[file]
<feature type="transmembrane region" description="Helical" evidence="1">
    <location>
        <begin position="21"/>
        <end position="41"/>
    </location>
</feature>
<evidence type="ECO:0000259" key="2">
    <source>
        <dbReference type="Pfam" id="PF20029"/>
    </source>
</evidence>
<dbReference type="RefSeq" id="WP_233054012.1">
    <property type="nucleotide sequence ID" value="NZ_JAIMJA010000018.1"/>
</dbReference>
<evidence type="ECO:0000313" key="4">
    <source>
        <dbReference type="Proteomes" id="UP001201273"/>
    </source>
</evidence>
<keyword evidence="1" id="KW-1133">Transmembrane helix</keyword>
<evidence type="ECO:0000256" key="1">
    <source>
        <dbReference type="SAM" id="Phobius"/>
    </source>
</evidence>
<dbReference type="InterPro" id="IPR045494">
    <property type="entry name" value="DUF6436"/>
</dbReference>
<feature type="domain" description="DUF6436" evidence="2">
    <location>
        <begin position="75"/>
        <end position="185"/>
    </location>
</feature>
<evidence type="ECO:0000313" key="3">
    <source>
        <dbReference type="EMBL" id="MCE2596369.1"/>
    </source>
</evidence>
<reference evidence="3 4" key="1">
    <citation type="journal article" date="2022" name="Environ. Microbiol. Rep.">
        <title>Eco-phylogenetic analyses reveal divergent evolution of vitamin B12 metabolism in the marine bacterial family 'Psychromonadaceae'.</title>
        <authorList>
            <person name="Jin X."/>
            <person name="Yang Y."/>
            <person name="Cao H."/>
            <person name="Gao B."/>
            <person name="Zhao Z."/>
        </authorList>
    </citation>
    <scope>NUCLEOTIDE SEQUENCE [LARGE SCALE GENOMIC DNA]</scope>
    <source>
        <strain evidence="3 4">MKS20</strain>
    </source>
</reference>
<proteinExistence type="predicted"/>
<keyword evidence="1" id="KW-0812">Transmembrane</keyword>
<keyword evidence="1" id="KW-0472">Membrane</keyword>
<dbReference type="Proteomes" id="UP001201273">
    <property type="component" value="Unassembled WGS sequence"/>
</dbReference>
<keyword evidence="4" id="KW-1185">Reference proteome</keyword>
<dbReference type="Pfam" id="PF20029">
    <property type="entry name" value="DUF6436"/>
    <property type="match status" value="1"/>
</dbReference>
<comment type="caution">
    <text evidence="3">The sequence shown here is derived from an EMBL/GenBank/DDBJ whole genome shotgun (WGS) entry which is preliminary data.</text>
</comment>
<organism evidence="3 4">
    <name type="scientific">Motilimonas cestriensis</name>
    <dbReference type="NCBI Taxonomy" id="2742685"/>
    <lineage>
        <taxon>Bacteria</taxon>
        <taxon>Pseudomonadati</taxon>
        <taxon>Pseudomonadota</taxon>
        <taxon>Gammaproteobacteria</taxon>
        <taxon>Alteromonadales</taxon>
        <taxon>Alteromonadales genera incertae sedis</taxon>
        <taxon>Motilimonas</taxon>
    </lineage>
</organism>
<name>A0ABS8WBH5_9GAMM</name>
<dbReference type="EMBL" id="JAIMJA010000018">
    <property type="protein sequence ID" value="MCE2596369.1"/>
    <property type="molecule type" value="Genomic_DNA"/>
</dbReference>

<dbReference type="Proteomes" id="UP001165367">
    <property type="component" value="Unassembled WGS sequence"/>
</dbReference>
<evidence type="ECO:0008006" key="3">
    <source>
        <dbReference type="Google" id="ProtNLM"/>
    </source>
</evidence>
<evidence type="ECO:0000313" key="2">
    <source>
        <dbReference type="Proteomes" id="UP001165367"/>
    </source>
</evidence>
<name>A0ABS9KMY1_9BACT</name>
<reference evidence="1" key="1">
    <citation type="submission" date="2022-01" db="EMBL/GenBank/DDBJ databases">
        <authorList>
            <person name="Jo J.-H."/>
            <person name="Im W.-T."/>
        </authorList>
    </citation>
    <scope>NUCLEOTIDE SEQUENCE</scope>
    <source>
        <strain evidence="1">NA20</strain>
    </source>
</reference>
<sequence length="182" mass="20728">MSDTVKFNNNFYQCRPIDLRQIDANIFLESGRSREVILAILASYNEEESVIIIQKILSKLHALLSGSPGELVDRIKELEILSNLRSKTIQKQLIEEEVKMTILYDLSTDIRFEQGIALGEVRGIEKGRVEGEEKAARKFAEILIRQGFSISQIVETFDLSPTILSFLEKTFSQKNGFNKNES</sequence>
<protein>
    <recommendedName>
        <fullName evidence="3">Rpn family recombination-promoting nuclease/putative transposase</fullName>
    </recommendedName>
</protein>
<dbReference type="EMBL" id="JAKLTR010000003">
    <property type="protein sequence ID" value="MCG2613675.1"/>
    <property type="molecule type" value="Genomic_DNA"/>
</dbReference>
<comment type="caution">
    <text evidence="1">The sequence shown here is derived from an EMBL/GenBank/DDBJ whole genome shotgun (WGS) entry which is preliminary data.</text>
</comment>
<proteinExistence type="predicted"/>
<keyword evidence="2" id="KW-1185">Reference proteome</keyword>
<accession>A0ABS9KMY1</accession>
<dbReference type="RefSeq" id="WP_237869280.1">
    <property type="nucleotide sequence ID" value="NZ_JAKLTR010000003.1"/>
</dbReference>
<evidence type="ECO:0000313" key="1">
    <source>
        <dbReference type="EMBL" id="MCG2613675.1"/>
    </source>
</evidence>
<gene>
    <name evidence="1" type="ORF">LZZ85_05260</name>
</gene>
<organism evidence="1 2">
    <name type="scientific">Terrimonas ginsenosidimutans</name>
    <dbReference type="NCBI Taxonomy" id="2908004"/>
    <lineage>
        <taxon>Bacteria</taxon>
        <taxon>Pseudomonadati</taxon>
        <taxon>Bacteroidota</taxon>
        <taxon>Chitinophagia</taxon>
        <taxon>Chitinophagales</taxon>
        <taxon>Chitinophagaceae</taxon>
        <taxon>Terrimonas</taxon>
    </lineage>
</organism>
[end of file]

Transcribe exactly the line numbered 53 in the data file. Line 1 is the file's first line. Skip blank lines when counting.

        <strain evidence="3 4">MKS20</strain>